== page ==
Being the first Indigenous city councilmember and council president is an important step forward for the city that bears the name of Chief Seattle.
“Seattle is Indian Country, and it's great that we have an American Indian person with such great knowledge of the history and culture of this area as council president,” Leonard Forsman, chairman of the Suquamish Tribe, told Crosscut.
Six major urban Indian organizations and 13 tribes wrote letters to the Seattle City Council advocating Juarez as council president before she was nominated. For local Indigenous communities, this is a long overdue first, but it is about more than her being a Native woman. It is about the impact she can have as a leader for collective healing and collaboration within the city council and the greater Seattle area, according to Juarez.
“I'm not here to compete with any of my colleagues,” Juarez says. “I'm here to kind of steer the ship, make sure everyone is heard, that there's dignity and that there's respect, because that's how I was raised.”
Juarez was raised on the Puyallup Indian Reservation by her mother, a member of the Blackfeet Nation, and stepfather, who is a member of the Yakama Nation. She went to high school, played baseball and went to powwows with people who now sit on tribal councils. Juarez says her leadership style is a testament to the Indigenous women leaders in her life who led by guiding people from behind. with the most at risk in mind.
“The strongest wolf is behind, not in front, because you're bringing up the rear to make sure the elders are OK and the kids are OK,” Juarez says.
Ancestral knowledge systems and cultural practices inform and translate to Juarez’s leadership style. She doesn't believe in the hierarchy of past city council leadership. Instead she says she leads by being strategic and guiding people for a more collaborative council.
What's best for the city
“All of our votes weigh the same, our goal is the same, our heart is the same,” Juarez says. “I believe we want what's best for our city.”
While everyone wants what’s best for the city, not everyone agrees on what that means. A remote council meeting in February on Councilmember Kshama Sawant’s resolution expressing support for Seattle Starbucks locations that were attempting to unionize is a recent illustration. Sawant and Councilmember Teresa Mosqueda began arguing about a separate resolution altogether. Juarez asked the clerk to mute both council members and asked them to “take a breath” and focus on the resolution at hand. It eventually passed 6-0.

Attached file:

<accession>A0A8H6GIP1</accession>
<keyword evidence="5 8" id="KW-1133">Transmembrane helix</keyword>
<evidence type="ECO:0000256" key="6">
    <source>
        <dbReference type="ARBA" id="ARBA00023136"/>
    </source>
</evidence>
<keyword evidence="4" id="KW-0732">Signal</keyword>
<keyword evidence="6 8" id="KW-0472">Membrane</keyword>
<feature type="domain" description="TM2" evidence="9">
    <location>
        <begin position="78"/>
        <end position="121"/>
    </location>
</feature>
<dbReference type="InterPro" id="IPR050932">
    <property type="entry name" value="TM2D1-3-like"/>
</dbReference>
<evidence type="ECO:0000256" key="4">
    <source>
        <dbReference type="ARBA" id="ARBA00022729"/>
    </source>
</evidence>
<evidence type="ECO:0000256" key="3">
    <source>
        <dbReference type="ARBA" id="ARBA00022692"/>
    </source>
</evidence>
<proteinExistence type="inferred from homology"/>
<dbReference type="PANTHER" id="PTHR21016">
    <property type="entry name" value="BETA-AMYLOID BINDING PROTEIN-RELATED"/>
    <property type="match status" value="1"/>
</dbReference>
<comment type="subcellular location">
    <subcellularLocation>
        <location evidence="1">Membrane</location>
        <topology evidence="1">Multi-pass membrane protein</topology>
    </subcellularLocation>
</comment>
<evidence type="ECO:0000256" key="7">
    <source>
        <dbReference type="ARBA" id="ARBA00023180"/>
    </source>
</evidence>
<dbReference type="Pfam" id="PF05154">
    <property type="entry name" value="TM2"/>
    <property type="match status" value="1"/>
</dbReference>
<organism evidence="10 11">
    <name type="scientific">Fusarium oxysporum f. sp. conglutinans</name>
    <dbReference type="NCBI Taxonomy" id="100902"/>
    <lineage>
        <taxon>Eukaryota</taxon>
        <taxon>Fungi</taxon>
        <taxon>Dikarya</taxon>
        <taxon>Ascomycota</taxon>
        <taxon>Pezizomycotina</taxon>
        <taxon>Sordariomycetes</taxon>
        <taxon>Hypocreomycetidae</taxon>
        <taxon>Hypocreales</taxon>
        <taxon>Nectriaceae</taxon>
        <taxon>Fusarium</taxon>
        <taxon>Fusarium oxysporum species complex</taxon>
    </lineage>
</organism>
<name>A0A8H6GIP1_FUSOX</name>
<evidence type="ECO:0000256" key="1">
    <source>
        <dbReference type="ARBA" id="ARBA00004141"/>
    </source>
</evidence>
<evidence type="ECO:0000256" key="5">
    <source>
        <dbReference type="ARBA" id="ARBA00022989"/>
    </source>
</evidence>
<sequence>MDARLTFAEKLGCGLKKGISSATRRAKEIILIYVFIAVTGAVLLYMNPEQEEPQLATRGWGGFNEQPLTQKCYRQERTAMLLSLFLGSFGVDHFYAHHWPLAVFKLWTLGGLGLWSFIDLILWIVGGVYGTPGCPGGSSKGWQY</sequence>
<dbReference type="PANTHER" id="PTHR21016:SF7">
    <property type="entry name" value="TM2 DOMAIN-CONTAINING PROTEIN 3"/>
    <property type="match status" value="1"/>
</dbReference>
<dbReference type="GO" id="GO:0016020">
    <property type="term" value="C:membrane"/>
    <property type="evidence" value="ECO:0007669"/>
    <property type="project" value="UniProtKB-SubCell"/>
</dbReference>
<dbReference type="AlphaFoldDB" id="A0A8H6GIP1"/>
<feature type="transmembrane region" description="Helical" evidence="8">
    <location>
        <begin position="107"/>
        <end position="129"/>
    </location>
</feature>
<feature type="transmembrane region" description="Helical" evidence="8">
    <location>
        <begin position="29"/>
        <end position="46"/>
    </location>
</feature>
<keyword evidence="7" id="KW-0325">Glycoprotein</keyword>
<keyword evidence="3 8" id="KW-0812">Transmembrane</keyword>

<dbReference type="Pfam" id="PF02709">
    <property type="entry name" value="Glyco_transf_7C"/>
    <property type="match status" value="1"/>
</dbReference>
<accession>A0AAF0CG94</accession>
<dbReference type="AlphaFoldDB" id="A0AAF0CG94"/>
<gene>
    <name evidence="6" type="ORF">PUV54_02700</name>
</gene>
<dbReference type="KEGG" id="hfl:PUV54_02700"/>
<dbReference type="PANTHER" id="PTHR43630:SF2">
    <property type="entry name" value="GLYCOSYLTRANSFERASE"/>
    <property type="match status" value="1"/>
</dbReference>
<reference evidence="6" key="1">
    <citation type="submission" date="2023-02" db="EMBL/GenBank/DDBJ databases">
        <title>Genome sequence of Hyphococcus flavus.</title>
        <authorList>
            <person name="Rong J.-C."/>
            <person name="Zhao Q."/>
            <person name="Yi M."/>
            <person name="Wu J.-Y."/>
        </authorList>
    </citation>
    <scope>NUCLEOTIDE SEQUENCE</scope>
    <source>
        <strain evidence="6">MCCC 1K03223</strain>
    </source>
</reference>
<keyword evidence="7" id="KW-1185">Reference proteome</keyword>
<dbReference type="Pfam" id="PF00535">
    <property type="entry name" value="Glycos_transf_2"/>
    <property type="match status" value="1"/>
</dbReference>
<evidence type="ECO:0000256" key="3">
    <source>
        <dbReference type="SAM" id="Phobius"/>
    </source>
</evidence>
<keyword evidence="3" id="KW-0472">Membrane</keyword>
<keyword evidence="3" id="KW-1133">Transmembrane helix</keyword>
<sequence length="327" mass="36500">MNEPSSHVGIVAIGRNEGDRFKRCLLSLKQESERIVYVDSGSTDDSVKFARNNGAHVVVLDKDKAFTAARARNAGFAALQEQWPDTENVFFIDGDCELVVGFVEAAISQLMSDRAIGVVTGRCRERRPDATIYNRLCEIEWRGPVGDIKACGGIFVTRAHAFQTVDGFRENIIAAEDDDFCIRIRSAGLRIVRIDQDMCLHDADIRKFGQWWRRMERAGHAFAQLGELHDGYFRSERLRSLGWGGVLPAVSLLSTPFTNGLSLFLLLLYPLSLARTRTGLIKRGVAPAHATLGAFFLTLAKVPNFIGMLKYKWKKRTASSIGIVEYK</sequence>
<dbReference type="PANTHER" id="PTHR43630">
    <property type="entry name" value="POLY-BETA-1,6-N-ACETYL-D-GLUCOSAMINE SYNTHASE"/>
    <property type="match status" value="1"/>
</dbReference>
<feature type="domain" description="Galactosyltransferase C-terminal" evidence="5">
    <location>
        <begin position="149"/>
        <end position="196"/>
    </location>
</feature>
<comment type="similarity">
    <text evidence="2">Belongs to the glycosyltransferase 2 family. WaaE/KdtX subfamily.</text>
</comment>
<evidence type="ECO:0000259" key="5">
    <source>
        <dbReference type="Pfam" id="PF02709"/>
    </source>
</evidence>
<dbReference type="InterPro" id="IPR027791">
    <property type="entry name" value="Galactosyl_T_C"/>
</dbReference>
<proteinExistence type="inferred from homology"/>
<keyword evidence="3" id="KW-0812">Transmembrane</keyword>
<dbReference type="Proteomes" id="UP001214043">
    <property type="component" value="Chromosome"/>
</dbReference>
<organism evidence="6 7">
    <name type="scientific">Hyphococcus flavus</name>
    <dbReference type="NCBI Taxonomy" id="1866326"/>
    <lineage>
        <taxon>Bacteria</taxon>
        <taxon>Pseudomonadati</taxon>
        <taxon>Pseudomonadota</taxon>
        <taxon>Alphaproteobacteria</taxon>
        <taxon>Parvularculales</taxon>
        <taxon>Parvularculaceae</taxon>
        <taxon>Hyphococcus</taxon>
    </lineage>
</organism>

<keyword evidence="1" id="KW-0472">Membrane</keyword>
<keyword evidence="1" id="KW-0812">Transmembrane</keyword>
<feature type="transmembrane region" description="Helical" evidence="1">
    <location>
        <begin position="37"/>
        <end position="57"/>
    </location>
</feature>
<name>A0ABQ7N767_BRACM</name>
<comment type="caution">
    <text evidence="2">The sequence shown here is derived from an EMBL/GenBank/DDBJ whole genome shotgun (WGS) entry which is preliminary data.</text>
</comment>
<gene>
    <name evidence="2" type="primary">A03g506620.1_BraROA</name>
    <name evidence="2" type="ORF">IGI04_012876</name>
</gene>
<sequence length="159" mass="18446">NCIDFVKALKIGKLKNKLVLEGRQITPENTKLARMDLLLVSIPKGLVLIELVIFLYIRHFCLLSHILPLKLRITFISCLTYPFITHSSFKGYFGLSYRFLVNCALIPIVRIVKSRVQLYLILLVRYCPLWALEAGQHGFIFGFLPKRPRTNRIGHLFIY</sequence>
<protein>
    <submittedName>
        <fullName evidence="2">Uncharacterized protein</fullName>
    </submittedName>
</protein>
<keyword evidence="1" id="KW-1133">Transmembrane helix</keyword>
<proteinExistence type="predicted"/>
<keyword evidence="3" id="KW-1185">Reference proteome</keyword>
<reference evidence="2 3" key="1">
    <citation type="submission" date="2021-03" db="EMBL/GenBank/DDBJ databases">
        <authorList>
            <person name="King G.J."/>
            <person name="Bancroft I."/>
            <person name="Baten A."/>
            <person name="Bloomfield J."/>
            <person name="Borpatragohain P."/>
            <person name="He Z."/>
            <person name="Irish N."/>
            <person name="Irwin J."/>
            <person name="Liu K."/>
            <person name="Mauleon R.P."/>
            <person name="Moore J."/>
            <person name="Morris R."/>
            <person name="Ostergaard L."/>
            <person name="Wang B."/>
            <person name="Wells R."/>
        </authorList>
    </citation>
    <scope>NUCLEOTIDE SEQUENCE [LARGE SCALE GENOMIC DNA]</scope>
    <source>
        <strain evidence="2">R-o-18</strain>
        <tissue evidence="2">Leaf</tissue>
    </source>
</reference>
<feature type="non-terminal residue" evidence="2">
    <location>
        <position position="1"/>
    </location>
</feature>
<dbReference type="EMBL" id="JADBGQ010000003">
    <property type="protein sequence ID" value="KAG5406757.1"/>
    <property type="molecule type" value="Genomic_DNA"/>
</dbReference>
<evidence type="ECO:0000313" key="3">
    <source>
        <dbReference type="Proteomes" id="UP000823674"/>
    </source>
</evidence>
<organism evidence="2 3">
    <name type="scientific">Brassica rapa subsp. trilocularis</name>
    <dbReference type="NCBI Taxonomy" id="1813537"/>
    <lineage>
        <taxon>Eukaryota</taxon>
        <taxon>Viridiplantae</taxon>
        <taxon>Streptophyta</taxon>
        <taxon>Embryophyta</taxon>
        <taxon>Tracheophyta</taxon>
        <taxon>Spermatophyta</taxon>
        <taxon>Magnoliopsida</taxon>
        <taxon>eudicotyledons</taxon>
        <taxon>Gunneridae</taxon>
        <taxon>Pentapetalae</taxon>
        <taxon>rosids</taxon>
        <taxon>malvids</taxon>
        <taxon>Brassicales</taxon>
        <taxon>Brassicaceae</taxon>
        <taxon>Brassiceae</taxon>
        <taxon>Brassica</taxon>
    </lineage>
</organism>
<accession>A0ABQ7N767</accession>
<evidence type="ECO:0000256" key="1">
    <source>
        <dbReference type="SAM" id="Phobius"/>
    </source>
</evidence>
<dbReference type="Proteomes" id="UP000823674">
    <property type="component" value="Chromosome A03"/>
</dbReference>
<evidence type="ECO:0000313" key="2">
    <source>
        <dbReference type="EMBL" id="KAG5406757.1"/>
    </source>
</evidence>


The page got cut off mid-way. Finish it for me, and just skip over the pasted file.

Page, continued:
Esther Lucero (Diné), the president and chief executive officer of the Seattle Indian Health Board, described Juarez's leadership style as humble and unapologetic in her decision making.
“Council President Juarez has an ‘auntie’ way about her,” Lucero wrote to Crosscut in an email. In Indigenous communities and many communities of color, auntie can be a term of endearment for an unrelated person who holds a familial connection. An auntie is someone you can confide in who treats you with care and compassion while also holding you accountable for your actions in a firm way.
Lucero also believes that Juarez’s approach on the issue of police reform is pragmatic. “Her leadership will be important to finding the right balance so that all communities are safe,” Lucero said. She believes that Juarez won’t allow far-left or far-right rhetoric to drive her decision-making, which Lucero thinks has become more important in recent years.
Although Juarez describes everyone on the council as different shades of blue, the summer of 2020 revealed polarization and hostility within the council. The murder of George Floyd by a Minneapolis police officer galvanized people all over the world to speak out against police militiarization and brutality aimed predominately at Black people and other people of color. The protests that followed in Seattle made national news and shed light on police brutality in our own backyard.